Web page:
A Start-Up Visa?

Paul Kedrosky and Brad Feld published a WSJ op-ed calling for a “start-up visa” earlier this week, echoing a call that’s gained considerable traction in Silicon Valley. Tim Lee explained why the idea is more than a little problematic, and I actually think Tim isn’t cynical enough about creating an enormous new profit center for so-called “diploma mills.”

I’d much rather focus on promoting Brad Feld’s proposal to grant permanent resident status to anyone who graduates from an accredited college with a bachelor’s degree or better. (He wants to limit it to computer science, while I’d like to see it applied more broadly) This would affect vastly more people, would be harder to game (creating a sham four-year college in the US is a lot more work than creating a sham startup), and I think it would still be a relatively easy sell politically, since I think voters have an intuitive sense that it’s stupid to educate a bunch of foreign students here and then force them to go be productive, tax-paying citizens in their home countries.

Note, however, that college administrators and professors will then be in a very powerful position to decide the fate of foreign students, e.g., “If I fail this course, I won’t receive my bachelor’s degree and thus I will be expelled from the United States and doomed to a life of senseless drudgery.” That is a pretty compelling story, leaving aside scenarios involving deep-pocketed students engaging in outright bribery.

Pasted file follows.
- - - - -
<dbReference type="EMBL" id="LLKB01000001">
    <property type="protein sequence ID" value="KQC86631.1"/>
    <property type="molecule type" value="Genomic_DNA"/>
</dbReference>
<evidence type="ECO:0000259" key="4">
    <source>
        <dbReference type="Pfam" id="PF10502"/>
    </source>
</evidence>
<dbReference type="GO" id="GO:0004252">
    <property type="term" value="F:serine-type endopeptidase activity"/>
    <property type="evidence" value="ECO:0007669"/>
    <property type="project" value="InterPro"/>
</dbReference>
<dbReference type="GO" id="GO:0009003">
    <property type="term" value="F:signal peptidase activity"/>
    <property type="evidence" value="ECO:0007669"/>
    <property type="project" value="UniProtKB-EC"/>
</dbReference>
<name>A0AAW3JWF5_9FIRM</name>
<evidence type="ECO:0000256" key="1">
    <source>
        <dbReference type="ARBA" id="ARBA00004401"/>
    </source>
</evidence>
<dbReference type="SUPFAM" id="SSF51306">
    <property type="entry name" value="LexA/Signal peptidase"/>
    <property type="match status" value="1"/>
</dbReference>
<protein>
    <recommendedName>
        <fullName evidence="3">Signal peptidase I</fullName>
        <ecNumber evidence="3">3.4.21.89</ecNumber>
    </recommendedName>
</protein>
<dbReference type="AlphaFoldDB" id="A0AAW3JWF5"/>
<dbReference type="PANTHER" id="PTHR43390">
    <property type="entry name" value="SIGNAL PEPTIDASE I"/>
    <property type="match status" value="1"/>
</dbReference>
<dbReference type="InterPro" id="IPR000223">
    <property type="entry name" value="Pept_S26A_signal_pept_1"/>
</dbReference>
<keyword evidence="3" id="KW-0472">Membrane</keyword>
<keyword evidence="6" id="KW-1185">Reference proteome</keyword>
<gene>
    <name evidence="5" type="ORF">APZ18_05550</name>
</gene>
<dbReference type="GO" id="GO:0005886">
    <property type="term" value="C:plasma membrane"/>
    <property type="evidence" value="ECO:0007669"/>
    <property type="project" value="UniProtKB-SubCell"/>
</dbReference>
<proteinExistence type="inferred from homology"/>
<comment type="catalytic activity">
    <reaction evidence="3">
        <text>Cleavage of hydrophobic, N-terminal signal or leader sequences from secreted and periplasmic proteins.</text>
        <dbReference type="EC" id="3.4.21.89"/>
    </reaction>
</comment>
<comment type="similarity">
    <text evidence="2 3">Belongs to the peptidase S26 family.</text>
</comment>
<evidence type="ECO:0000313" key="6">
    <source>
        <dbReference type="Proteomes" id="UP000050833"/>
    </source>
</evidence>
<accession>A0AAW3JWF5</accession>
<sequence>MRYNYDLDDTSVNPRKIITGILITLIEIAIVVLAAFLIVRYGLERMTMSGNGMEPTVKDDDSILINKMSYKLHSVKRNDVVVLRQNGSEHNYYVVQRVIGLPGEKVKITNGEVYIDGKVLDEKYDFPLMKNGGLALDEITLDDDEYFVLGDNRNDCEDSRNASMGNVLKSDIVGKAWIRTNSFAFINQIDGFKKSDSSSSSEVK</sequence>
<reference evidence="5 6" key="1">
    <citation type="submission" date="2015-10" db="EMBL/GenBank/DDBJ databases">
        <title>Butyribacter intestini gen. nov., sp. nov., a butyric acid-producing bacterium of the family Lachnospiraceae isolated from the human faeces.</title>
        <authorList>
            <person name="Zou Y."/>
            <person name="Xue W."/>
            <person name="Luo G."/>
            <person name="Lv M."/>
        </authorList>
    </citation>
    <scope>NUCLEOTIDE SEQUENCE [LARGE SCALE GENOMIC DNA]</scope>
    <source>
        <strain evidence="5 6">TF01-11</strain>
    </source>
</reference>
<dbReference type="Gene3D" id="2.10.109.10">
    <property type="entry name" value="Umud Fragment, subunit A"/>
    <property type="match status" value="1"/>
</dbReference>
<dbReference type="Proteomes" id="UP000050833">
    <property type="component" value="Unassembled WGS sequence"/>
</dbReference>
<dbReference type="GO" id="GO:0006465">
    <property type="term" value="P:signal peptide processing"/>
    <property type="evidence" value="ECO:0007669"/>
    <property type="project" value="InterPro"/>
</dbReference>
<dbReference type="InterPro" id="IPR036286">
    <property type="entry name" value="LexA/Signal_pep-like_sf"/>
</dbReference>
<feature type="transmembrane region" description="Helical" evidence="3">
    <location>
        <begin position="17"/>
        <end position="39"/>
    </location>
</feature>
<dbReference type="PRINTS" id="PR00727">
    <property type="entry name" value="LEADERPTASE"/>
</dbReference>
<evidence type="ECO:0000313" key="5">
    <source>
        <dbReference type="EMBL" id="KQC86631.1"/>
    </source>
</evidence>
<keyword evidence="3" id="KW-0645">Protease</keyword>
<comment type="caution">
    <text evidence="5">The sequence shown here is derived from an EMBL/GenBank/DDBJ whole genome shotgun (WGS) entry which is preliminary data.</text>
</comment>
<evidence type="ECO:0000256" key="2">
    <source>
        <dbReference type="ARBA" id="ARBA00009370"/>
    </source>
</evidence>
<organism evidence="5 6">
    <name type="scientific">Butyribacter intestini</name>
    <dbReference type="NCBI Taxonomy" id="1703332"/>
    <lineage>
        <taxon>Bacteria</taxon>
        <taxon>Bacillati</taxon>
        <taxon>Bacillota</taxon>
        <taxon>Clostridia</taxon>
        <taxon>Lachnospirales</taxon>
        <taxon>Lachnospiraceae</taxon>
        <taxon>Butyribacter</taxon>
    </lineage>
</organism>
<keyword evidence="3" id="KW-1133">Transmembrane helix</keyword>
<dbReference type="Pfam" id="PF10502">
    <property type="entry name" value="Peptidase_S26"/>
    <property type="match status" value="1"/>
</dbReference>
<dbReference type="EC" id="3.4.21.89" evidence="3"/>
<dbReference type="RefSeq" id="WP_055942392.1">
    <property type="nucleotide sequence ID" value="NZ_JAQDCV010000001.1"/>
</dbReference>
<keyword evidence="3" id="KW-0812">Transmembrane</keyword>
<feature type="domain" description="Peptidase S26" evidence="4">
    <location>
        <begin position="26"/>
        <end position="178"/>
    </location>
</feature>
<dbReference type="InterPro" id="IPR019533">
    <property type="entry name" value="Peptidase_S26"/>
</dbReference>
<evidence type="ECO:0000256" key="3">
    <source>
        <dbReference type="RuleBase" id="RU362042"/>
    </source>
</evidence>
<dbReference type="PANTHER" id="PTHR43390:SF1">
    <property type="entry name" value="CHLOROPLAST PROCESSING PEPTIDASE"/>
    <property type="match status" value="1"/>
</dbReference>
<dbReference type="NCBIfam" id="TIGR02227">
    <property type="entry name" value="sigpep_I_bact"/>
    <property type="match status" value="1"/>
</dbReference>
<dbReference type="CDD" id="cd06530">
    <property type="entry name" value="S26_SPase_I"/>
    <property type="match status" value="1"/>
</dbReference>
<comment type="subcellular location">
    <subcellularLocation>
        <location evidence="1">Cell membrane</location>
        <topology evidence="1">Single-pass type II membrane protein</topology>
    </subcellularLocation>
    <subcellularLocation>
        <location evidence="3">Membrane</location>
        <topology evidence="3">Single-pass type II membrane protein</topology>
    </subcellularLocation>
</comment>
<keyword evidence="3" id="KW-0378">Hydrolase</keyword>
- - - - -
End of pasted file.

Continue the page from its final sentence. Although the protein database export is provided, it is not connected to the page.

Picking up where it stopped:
Granted, this won’t happen in most cases, but it could very well corrupt the process at the edges. Like Tim, I think the basic idea is extremely appealing. Economic agglomerations are vitally important to fostering innovation and entrepreneurial growth, and the idea of concentrating talent in American regions and cities should hold an obvious appeal for American policymakers. And perhaps decentralizing this decision-making authority among college administrators and professors rather than just bureaucrats in Washington is a good idea. But it does create risks. Tim’s gut instinct is that a sharp increase in the number of immigrants is far from a bad thing. I’m more concerned about seeing to it that the laws on the books are laws that we can realistically enforce. 

Reihan Salam — Reihan Salam is executive editor of National Review and a National Review Institute policy fellow.

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